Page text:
AS AMERICANS honoured the legacy of civil rights leader Martin Luther King Jr. on Monday, UPS Teamsters across the country mobilised to demand the giant United Parcel Service (UPS) make MLK Day a paid holiday.
They are also demanding an end to two-tier jobs, more full-time jobs, and part-time employees to be paid a living wage. UPS Teamsters held parking lot rallies and gathered petition signatures at all UPS warehouses.
‘People forget that MLK was as strong an advocate for the labour movement as he was for the civil rights movement, and it’s important that we honour MLK day to re-establish that legacy in the labour movement,’ said Emily Butt, a part-time package handler and steward from Lansing, Michigan.
The International Brotherhood of Teamsters (IBT) passed a resolution at their 2021 convention stating that the IBT will launch a campaign to make MLK Day a paid holiday in all Teamster contracts.
The resolution was initially proposed by General President-elect Sean O’Brien. He and the Teamsters United slate won a landslide election against the Hoffa-backed Teamster Power slate late last year. O’Brien and the Teamsters United slate will take office later this year in March.
‘People fought hard for MLK day to be a national holiday. It’s time the Teamsters observe it and make it a paid holiday. The workers deserve it,’ said Adam Gerado, a part-time package handler from Jacksonville, Florida.
The push to make MLK Jr. Day a paid holiday is the first action of many signalling that a Teamsters United administration will not be business as usual. The Teamsters United slate ran on a platform of winning better contracts, organising key workplaces like Amazon, and bringing the fight back to the Teamsters union.
‘Dr King’s dream is still unfulfilled when we still have part-timers working for poverty wages with no access to full-time jobs. By fighting to make MLK Day a paid holiday UPS Teamsters are saying it is time we all be treated with respect,’ said Eliza Schultz, a part-time package handler from Chicago.
The resolution passed at the union’s 2021 convention states:
‘WHEREAS, the International Brotherhood of Teamsters throughout our history has worked to advance the twin causes of economic and racial justice; and has participated in movements to challenge structural racism from the Civil Rights Movement to the Movement for Black Lives; and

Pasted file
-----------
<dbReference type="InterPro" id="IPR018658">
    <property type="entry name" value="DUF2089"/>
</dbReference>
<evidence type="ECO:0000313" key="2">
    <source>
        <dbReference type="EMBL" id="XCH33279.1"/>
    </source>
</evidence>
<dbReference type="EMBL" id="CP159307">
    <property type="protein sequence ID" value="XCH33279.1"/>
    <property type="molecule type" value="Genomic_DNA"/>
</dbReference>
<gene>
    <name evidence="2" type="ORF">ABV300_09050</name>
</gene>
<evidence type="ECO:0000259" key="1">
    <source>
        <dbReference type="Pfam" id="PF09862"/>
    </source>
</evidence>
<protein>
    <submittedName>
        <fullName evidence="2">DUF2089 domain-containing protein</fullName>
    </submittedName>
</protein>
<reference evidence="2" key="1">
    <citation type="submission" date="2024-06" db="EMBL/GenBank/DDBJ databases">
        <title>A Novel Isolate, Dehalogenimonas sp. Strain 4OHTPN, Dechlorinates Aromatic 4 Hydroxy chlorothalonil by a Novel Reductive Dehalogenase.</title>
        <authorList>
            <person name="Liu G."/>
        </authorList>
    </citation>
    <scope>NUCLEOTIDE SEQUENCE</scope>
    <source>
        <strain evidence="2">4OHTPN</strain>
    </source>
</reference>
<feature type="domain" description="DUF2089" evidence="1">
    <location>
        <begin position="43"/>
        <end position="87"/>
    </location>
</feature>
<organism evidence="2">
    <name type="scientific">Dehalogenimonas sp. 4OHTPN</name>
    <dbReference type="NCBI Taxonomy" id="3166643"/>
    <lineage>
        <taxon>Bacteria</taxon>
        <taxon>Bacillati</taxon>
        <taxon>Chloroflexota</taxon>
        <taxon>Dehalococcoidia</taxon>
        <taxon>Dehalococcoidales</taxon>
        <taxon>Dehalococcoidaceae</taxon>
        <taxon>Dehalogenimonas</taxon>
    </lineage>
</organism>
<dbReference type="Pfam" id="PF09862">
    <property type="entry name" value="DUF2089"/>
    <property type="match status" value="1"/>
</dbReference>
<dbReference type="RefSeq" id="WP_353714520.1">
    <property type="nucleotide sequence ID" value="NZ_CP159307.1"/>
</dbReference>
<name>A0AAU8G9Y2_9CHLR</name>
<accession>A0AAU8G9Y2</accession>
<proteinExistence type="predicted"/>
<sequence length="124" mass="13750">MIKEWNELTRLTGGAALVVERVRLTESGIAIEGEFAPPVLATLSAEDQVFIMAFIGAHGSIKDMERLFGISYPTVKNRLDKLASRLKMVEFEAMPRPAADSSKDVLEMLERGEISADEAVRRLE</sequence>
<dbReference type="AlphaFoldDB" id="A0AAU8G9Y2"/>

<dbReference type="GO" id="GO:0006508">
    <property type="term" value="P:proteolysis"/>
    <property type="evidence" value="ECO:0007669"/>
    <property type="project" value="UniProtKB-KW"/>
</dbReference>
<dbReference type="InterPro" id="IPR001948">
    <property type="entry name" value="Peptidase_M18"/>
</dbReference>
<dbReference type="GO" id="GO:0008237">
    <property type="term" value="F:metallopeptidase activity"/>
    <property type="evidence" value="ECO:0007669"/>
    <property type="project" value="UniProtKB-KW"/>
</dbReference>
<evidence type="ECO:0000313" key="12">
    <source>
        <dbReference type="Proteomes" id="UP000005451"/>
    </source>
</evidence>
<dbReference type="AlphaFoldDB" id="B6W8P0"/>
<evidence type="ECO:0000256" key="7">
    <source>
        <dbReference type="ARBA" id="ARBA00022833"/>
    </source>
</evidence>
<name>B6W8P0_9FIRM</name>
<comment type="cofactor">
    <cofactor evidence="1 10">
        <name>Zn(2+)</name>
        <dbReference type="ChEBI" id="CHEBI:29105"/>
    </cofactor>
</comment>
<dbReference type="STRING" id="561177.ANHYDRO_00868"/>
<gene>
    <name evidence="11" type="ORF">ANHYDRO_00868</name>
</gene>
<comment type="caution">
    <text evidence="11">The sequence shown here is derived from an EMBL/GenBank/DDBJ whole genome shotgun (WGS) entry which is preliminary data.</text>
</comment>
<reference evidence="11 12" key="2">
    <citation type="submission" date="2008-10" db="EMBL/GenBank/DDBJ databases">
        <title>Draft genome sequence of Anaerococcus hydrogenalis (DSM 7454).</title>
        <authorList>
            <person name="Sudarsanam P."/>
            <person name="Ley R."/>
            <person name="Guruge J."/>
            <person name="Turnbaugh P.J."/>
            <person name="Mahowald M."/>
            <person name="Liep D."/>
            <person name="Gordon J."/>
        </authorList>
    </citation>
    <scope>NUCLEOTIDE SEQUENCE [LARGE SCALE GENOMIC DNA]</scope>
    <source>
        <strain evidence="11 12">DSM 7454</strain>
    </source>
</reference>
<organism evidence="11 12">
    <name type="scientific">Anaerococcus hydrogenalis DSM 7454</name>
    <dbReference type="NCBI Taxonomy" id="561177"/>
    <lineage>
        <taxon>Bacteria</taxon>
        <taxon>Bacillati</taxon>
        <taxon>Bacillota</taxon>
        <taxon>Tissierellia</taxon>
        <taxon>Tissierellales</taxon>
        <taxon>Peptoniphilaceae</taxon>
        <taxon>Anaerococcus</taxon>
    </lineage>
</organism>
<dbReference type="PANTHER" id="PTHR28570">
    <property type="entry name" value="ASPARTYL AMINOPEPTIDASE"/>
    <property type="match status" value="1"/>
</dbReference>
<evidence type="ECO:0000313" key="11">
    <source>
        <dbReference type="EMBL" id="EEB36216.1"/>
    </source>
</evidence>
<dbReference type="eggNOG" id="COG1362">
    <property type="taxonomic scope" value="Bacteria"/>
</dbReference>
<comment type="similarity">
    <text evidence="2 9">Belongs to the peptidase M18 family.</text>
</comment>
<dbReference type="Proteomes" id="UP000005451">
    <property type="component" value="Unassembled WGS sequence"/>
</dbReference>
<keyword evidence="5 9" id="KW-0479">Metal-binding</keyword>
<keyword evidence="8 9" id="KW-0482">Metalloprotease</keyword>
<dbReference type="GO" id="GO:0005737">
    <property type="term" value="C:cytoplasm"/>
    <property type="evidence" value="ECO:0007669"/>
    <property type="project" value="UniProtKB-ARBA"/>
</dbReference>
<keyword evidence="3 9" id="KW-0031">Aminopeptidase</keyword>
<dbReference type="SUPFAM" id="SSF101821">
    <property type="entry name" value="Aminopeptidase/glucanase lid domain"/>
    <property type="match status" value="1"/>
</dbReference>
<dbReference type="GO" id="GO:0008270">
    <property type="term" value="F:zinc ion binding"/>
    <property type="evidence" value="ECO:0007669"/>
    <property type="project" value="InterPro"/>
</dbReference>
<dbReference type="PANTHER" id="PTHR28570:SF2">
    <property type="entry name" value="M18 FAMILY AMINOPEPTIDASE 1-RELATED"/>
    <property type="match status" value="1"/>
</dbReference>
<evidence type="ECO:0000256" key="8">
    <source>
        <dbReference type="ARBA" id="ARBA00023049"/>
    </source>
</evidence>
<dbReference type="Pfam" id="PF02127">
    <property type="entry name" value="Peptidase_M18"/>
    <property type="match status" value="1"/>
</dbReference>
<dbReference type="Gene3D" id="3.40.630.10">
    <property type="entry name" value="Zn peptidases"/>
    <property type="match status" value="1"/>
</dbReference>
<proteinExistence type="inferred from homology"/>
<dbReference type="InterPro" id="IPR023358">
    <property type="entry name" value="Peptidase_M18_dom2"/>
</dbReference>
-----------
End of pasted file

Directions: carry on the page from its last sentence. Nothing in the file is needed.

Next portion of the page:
‘WHEREAS, Martin Luther King Day was declared a national holiday in 1983 to both celebrate and advance the struggle for racial equality; and
‘WHEREAS, nearly four decades later many employers still fail to recognise MLK Day as a paid holiday; and
‘WHEREAS, major Teamster employers have non-union competition, including FedEx and Amazon, which can be subject to public pressure to finally recognise MLK Day as a paid holiday; and
‘WHEREAS, employers in many Teamster industries are dependent on government contracts, including school bus, solid waste, and public transport;
‘THEREFORE BE IT RESOLVED at this 30th International Convention that the International Brotherhood of Teamsters will launch a campaign to make winning MLK Day as a paid holiday a bargaining priority in Teamster contracts and that all IBT Divisions are directed to work to achieve this goal; and
‘BE IT FINALLY RESOLVED that the International Brotherhood of Teamsters will unite with community allies to pressure government agencies and jurisdictions such as cities, counties, states and school districts to require that vendors and contractors recognise MLK Day as a paid holiday, and pressure non-union competitors such as Amazon and FedEx to recognise MLK Day as a paid holiday.’
A Teamsters union statement on Sunday said: ‘Americans – including Teamsters – will be honouring the legacy of civil rights and labour leader Martin Luther King Jr. on January 17, 2022, and what better way to celebrate King’s achievements than passing voting rights legislation.
‘In 1965, after the US Senate passed its version of the Voting Rights Act, the House Rules Committee was holding up the legislation when King wrote an editorial in the New York Amsterdam News.’
‘ “There must be a change,” King wrote. “There will be a change. For to deny a person the right to exercise his political freedom at the polls is no less a dastardly act as to deny a Christian the right to petition God in prayer”.’
The Teamsters statement continued: ‘Twelve days later, the House panel approved the bill, and President Lyndon Johnson signed Congress’s final version into law on August 6th, 1965. King was in attendance.
‘Fast forward to 2022. Congress has an opportunity to pass voting rights bills to protect the right to vote.’
‘On behalf of the 1.4 million-member Teamsters Union, we urge Congress to pass this vital legislation,’ said Jim Hoffa, Teamsters General President adding: